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I am a total FORTRAN 77 newbie, and I don't understand why the first code shows an error while the second one compiles when I expect them to do the same.

First code (which doesn't compile and gives a error citing an unexpected data declaration statement at z):

program FOO

integer x, y

x = 1
y = 2

integer z 

z = 3

end

This code which looks 100% similar in functionality to the first one compiles without errors

program FOO

integer x, y, z

x = 1
y = 2
z = 3

end

I also tried disabling implicit variable declarations in the first code with no effects.

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4 Answers

up vote 5 down vote accepted

Fortran is one of those quaint "define everything at the top" languages. In other words, this would be fine:

program FOO
    integer x, y
    integer z 
    x = 1
    y = 2
    z = 3
end

since all type specifications are before any executable code. If you're going to define a variable, you should define it first. See here for example:

Such non-executable statements must be placed at the beginning of a program, before the first executable statement.

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yeah, even I guessed that. But if that's the case, then its vital information and should be in the FORTRAN books. But I couldn't find a single reference to this. –  Bernhard Heijstek Jun 28 '11 at 8:20
    
This is correct. Executable statements must be after all variable declarations. –  Zéychin Jun 28 '11 at 8:21
    
It does seem a rather important aspect, doesn't it? Added a link to a tutorial which suggests this is the case but I guess the ANSI standards docs would be the best. I have the ISO C ones since I've done a bit of work on compilers for that, but I can't really justify the cost of the Fortran ones since no-one will pay me for such a beast :-) –  paxdiablo Jun 28 '11 at 8:25
3  
@phycker: If your fortran books were half decent, they would contain this info; if they don't, I would ditch them and find others. @paxdiablo: Although the official standard documents aren't free, the final draft (which is the one that gets voted on by the committee) is freely available. The gfortran wiki has a page with links to them: gcc.gnu.org/wiki/GFortranStandards. –  eriktous Jun 28 '11 at 14:32
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I don't know real solution but maybe fortran77 doesn't support any code between variables.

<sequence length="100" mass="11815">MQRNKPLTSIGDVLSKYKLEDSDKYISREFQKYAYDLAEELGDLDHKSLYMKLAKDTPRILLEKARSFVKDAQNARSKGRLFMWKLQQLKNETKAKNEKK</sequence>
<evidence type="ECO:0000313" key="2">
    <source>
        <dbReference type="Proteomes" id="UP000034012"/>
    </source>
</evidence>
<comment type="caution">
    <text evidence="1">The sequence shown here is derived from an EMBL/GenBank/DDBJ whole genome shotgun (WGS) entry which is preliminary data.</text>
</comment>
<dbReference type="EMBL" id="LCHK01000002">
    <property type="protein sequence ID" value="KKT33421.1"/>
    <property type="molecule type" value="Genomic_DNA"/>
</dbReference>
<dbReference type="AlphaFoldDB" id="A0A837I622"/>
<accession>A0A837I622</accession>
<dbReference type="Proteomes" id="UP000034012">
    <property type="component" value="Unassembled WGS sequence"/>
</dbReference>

for example;

integer x, y, z

x = 1
y = 2
z = 3

works but

integer x, y

x = 1
y = 2

integer z 

z = 3

doesn't work. Because between two integer definening (integer x, y and integer z ), there are variables assigning.

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@paxdiablo: you think right!

and the errormessage:

"... unexpected data declaration statement at ..."

all DELCARATION must be made BEFORE the first STATEMENT occurs. fortran77 is really "old", I´m not shure if this is changed in F95

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I know it's not changed in Fortran90 and am fairly certain it is not changed if Fortran95. It is best practice to declare variables at the top of a function/subroutine/program, anyway. –  Zéychin Jun 28 '11 at 8:34
1  
The same rule is still in effect as of the latest version of the standard, Fortran 2008. –  janneb Jun 28 '11 at 8:42
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For your information: Disabling implicit variable declarations simply removes Fortan's ability to make assumptions about what type your variables are.

Implicit variable declaration makes the following assumptions: Any variable beginning with (capital or lowercase): I, J, K, L, M, or N is to be INTEGER. Any variable beginning with any other letter (capital or lowercase) is to be REAL. This applies only to variables which do not have an explicit type declaration.

You could write:

program FOO
ijk
ifjkask    
end

and ijk and ifjkask would be INTEGER values.

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